In 2003, and again last year, lone wild tigresses in the Russian Far East wandered into local villages, seemingly unfazed by their surroundings. Both cats showed abnormal neurologic signs, and researchers collected samples to investigate their cases. Last year, the trespasser was Galia, a female tiger that WCS researchers had studied for eight years in the Sikhote-Alin Biosphere Reserve. Galia appeared gaunt and was searching for dogs as an easy meal. After several capture attempts failed, local police shot her.
Working at WCS’s Wildlife Health Center at the Bronx Zoo, Russian health experts and WCS pathologists recently confirmed a diagnosis in the wandering big cats: distemper. The team is now formulating health measures to counter this latest threat. Recently, they presented their findings at a symposium on wildlife diseases held in the city of Ussurisk. The first of its kind in Russia, the symposium underscores growing recognition of the important role that health sciences play in wildlife conservation.
“This exchange provides a foundation for elucidating potential disease threats to tigers in the Russian Far East,” said Irina Korotkova of the Primorskaya Agricultural Academy. “Understanding the role of distemper in our wild Amur tiger population is vitally important.”
Distemper is a measles-like virus found worldwide in domestic dogs. It also affects wild species such as lynx and bobcats in Canada, Baikal seals in Russia, lions in the Serengeti ecosystem in Africa, and raccoons and black-footed ferrets in the U.S. Veterinarians are able to control canine distemper in domestic dogs through vaccination. In Africa, massive vaccination campaigns of dogs in villages surrounding the Serengeti appear to have reduced the virus's impact on lions.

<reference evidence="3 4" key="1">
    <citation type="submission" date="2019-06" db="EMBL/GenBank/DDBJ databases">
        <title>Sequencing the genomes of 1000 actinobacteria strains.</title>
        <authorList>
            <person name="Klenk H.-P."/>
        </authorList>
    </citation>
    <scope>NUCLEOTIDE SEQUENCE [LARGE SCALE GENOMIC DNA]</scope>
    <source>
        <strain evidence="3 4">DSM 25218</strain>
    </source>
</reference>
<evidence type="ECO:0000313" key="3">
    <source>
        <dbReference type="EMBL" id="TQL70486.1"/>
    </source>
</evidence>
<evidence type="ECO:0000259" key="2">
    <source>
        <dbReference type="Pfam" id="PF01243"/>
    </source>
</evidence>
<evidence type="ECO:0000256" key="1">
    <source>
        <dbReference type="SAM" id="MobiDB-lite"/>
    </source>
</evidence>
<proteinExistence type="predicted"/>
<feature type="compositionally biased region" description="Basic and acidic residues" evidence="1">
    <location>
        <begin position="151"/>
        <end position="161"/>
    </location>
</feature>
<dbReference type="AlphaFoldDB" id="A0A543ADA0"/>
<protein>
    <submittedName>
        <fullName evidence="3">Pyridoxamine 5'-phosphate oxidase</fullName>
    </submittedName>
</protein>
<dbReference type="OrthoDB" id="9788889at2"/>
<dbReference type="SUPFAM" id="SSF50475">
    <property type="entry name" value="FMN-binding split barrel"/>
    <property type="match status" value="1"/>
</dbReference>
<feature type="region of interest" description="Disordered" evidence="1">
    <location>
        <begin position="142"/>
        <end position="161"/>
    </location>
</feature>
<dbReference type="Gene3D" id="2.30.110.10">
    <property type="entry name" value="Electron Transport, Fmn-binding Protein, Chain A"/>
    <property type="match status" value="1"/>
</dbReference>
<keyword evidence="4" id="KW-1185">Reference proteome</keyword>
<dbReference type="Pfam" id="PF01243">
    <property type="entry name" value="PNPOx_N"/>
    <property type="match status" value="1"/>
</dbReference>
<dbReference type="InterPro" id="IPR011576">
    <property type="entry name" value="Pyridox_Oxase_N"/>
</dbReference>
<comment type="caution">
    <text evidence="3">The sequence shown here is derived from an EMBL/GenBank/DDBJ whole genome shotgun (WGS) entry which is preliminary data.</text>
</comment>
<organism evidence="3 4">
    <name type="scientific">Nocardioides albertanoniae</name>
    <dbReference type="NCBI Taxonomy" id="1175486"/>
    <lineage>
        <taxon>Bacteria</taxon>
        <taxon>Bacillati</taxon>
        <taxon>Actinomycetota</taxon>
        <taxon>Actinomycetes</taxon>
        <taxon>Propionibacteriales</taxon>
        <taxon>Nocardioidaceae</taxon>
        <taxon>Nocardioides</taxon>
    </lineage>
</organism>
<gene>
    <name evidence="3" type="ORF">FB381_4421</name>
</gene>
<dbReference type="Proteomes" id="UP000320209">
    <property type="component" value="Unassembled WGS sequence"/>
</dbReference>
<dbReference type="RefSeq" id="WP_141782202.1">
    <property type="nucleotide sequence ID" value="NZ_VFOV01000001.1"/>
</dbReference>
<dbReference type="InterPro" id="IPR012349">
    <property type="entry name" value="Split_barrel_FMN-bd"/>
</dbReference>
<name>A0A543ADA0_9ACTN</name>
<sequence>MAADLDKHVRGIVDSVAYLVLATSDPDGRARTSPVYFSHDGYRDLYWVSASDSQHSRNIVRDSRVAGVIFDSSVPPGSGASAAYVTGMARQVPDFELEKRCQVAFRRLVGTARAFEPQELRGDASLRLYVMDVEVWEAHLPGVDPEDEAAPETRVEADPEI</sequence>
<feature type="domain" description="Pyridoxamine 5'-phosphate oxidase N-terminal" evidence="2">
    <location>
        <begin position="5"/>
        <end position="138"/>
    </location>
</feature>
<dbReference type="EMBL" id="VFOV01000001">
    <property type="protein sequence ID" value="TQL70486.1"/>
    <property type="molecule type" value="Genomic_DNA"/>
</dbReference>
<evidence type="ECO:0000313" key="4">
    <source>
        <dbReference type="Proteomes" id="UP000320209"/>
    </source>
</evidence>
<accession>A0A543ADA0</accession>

"With all the threats facing Siberian tigers from poaching and habitat loss, relatively little research has been done on diseases that may afflict tigers,” said Dale Miquelle, WCS Director of Russia Programs. “There are no records of tigers entering villages and behaving so abnormally before 2000, so this appears to be a new development and new threat. Understanding whether disease is a major source of mortality for Siberian tigers is crucial for future conservation efforts.”
Several other sightings of tigers entering villages or stalling traffic on major roadways—behavior possibly indicative of distemper—have been reported in recent years.
Dr. Denise McAloose, WCS’s Chief Pathologist and leader of the investigation, praised the international teamwork. “Without our Russian associates there on the spot, knowing what samples to collect and how to preserve these specimens, samples would never have made it to our lab, and the cause of death would remain unknown,” she said.
WCS is working with staff from the Primorskaya Agriculture Academy and other partners to establish a wildlife lab in Ussurisk to facilitate local diagnostic testing. It is expected to take several years until the lab is adequately funded and fully functional.
McAloose added: “Until then, there’s still much to do, including identifying the source of the disease.”
It is still uncertain how tigers may have contracted the disease and whether it originated in another wild animal species or domestic dogs, both of which can act as reservoirs for the infection.
Latest reports suggest that fewer than 3,500 tigers remain in the wild; 1,000 are breeding females.